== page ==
I grew up believing that money was both creepy and necessary, like beef liver, that 1970s proto-superfood that tasted like shoe leather coated in candle wax. These days, when I hear about conscious capitalism, I ask myself if it’s just socially responsible rapaciousness and greenwashed greed.
On the cover of The Clean Money Revolution*, two piggybanks appear, one with a halo hovering above the slot (wide enough for big bills). They beg the question: can capitalist piggery be saintly? Joel Solomon answers this question with insight and imagination in a book that combines a narrative about his evolving relationship with his inherited money, interviews with financial visionaries, and suggestions for becoming a conscious investor. Pigs, Solomon reminds us, are much maligned for their fabled tendency to eat slops and wallow in mud. The despised capitalist pig also rolls in filth, but it’s cash rather than trash. Yet, as with pigs on a farm, “If it [money] is allowed free range to roam and get reconnected to the Earth, it can do amazing and important things” (iii).
Solomon, who heads a mission venture capital firm based in British Columbia and whose socially aware investing activities include helping to revitalize downtown Nashville in his native state of Tennessee, defines clean money as “money aligned with a purpose beyond self-interest” (xi). He argues that it’s possible to reap dividends without damaging the land, sea, and human communities: “Clean money thinks through where materials come from, who assembled them, and whether that process was just or unjust, regenerative or destructive” (xi). He admits that for decades, the dominant “value” in capitalism was to make a buck, preferably many bucks. “But money has no values of its own. Money doesn’t account for fairness, justice, beauty, consciousness, or love. That’s our role, and it’s ever more crucial that we assume it. We need to start to talk about money in ways that dethrone it and make it subject to human ethics and standards of love and decency” (xii).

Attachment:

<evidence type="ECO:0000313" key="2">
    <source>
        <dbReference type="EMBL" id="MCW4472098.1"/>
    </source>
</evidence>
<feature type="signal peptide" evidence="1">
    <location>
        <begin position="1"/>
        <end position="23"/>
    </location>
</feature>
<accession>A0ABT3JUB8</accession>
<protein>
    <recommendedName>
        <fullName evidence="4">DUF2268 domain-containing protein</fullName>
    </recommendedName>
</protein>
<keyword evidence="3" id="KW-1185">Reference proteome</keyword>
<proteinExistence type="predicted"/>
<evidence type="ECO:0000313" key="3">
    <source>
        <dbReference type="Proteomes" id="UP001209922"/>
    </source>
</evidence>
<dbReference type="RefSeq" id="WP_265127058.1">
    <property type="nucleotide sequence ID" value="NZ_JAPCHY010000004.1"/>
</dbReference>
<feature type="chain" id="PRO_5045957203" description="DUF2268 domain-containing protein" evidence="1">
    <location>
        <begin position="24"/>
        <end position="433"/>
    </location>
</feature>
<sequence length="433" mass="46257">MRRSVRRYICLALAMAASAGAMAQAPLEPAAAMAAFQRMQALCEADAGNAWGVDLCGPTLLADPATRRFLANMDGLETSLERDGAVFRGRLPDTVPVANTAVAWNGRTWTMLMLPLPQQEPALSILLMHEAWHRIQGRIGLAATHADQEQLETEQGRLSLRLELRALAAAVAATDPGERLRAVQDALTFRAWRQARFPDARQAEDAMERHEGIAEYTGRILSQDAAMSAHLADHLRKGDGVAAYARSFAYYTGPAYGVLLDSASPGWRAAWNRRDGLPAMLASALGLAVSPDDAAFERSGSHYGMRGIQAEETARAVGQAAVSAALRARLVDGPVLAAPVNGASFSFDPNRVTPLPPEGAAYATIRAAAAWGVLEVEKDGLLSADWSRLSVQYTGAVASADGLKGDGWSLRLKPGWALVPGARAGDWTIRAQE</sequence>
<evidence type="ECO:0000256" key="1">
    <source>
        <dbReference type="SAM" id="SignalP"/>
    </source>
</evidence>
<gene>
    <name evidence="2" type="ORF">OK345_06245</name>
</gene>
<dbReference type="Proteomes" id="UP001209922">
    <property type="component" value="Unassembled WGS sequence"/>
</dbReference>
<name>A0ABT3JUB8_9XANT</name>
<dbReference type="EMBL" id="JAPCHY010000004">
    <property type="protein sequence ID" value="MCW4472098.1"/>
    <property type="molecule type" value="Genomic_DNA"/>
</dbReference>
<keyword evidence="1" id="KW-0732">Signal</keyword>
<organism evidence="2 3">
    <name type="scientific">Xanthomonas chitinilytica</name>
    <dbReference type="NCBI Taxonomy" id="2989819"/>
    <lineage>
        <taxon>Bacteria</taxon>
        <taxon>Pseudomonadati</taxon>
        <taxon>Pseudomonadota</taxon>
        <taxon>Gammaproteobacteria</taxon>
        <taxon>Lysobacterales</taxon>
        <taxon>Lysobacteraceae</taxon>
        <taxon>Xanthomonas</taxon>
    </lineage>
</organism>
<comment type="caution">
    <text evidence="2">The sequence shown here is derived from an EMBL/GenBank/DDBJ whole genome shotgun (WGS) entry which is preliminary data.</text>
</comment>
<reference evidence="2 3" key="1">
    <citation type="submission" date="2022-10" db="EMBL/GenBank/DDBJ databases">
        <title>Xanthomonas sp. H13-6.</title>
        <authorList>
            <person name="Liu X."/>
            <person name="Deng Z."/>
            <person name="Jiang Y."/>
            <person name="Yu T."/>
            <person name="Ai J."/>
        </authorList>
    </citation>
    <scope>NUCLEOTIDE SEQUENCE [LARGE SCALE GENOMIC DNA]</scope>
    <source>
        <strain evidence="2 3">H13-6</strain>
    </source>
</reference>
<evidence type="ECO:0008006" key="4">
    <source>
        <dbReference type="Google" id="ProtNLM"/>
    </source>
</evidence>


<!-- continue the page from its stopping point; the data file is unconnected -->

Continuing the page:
At the same time that I’m exhilarated by the promise that affluent people can change the world with their extra funds, I can hear rumblings inside from my 1990s socialist graduate-student self. It’s a far, far better thing (in the words of Dickens, that champion of the lowly and critic of the powerful) if rich folks invest in wind power rather than in a tobacco company, but that leaves the rest of us relying on the one-percenters’ noblesse oblige to make that choice. What about regulatory measures — such as a genuine progressive income tax, inheritance taxes for the super-rich, and surcharges for stock-market transactions — to prevent wealth-hoarding on the part of the less altruistically inclined? Solomon doesn’t neglect this thorny matter but has chosen to focus on voluntary acts motivated by enlightened answers to the question, “What is the legacy we are creating with our money?” (37).
Toward the book’s end, Solomon imagines money transformed into something holy: “Let’s use money as a sacred substance, as if the future matters” (187). For so long, money (and its precursors in real estate, art, gems, and other portable goods) has been blood money—at times earned from individual toil, but in the long era of imperial dominion, built on a foundation of warfare, cruelty, slavery, and theft. Now, through the alchemy of conscious capitalism, that blood money can be transformed into heart money. Can wealth-holders become like those far-seeing folks who turn abandoned lots and old landfills into gardens and parks? For our sake and our world’s, I pray it should be so, and I’m thankful to Joel Solomon for sharing this vision with readers.
* The Clean Money Revolution hit the book market this month courtesy of New Society Publishers.